Today, even as the market demands more of these walkable neighborhoods, and over 100 years after these desirable neighborhoods were developed, we’ve effectively prevented their replication. It’s currently allowable in R1 – R4 zones (more than half of the city) to build a 5,000 sf home for 1 family, but it’s illegal to build a 2,000 sf duplex. That type of regulation is exclusionary, it doesn’t protect trees or property values, and it doesn’t promote a walkable or transit-friendly community. Moreover, we cannot ignore that these regulations, rooted in a racially discriminatory history that led to income inequality, continue to discriminate based on income, and therefore on race as well.

Our city, and our country are changing, and have been changing for a long time. Since 1950, home sizes have nearly tripled, but family sizes have declined. According to national research from AARP, 1 and 2 person households make up more than 73% of the population, yet studio and 1 bedroom units comprise only 12.5% of the existing housing stock. The largest demographic group are singles living alone, which at 28% of the population, make up a greater share than all nuclear and single-parent families combined. In Atlanta though, we’ve essentially excluded single adults from neighborhoods by preventing anything but non-detached one-family homes, and we further restrict these homes from being shared among unrelated adults. 

The result of outdated policies and mismatched housing stock is that we’ve forced our lower income workers to move further from employment centers, particularly for anyone who teaches in our schools, patrols our streets, cooks or serves our food, secures our airport, or drives us or our deliveries around town. These folks should be our neighbors. They deserve to be included in our vision.  

Ignoring them comes at a steep price. Traffic? 92% of Buckhead’s workers live outside of Buckhead. Crime? Atlanta can’t hire enough officers and fewer than 14% live in the city.  Education? Just ask APS how difficult it is to recruit and retain teachers with the long commute times.

Despite these challenges, I wholeheartedly believe that we can update zoning to provide more housing options while creating economic opportunities that address inequality in our city.  We may not be able to do everything at once, and we will certainly have vigorous debate. I just hope we can agree on a unifying vision, and be willing to subject our positions to the facts. I would humbly ask anyone reading this to consider their own vision for their city, based on the values they hold dear, and to articulate that vision clearly. We should be able to draw a line in the sand, representing our common values, and to hold our neighbors and elected leaders to account when necessary. As our city seeks new leadership, we will need to confront those policies which detract from our vision, as politically perilous as that may be, and to pursue new ones that align with Atlanta’s future.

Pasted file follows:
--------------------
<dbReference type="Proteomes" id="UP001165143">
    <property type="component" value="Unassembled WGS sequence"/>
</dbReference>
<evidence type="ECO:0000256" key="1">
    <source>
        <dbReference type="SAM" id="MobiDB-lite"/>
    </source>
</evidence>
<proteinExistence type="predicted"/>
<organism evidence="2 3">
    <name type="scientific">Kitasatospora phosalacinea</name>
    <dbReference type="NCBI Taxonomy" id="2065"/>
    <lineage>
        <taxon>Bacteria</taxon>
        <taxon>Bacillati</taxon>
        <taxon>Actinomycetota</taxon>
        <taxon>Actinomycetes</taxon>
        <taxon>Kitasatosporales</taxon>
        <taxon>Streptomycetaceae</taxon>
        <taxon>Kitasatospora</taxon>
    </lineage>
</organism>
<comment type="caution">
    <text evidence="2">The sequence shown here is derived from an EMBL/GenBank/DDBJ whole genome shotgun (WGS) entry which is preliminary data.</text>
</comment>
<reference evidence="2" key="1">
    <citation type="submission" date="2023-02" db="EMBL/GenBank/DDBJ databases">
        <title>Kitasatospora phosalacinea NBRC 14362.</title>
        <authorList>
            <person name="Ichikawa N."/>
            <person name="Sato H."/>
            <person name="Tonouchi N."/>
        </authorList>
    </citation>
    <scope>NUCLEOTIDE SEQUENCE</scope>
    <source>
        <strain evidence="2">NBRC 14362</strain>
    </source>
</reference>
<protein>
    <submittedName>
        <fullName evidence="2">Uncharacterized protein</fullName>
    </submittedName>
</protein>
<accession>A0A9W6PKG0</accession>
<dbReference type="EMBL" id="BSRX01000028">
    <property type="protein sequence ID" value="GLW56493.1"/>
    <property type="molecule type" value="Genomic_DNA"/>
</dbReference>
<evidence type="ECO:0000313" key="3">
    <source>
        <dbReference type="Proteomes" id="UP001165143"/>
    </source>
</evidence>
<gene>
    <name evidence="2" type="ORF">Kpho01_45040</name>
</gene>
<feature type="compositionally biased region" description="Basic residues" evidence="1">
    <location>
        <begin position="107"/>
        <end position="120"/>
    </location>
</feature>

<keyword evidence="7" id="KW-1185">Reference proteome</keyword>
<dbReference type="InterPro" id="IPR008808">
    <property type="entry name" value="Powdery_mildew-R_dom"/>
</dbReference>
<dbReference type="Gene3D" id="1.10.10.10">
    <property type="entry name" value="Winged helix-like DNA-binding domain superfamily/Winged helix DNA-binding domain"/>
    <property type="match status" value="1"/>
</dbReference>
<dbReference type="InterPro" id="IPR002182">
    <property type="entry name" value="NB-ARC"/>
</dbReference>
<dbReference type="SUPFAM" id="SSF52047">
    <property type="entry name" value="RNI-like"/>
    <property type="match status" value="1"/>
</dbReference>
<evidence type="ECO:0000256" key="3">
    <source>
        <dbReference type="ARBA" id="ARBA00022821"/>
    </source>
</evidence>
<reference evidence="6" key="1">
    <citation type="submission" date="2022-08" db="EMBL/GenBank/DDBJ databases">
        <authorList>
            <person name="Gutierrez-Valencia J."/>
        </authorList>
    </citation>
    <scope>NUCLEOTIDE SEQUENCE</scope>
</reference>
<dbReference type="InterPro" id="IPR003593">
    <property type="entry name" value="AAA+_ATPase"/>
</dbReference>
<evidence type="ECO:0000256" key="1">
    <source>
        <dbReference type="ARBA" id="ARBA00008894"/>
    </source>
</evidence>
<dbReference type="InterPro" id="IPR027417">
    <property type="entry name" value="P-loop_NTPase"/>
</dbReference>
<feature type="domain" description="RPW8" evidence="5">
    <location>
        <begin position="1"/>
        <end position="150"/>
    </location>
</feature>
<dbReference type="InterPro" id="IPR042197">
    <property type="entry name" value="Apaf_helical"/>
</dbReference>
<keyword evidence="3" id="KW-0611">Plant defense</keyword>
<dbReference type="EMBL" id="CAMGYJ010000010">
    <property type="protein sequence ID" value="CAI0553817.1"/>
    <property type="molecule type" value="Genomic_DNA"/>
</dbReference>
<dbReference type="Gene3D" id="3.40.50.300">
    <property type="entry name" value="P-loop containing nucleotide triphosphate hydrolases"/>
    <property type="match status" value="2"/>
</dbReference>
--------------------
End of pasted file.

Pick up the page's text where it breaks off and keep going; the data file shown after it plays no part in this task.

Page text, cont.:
If we can do these things, I have no doubt that the Atlanta we create will be better – more vibrant, more verdant, and more equitable – than the one we have today. 

Atticus LeBlanc is the CEO and founder of PadSplit, an Atlanta based affordable housing marketplace. He is a member of the Urban Land Institute and is the current Chair of ULI Atlanta’s UrbanPlan Committee. UrbanPlan is a realistic, engaging exercise in which participants—high school students, university students, or public officials—learn the fundamental forces that affect development in our communities. This article was written with support from:

Reinvestment Fund

Atlanta Land Trust

The Annie E. Casey Foundation

ThreadATL

Ernest Brown – YIMBY Atlanta

Joel Dixon – Urban Oasis Development

Eric Kronberg – Kronberg Urbanist & Architects

Bruce Gunter – Civitas Housing Group

Kathryn Petralia – Kabbage

Andrew McConnell – Rented.com

Will Johnston, MicroLife Institute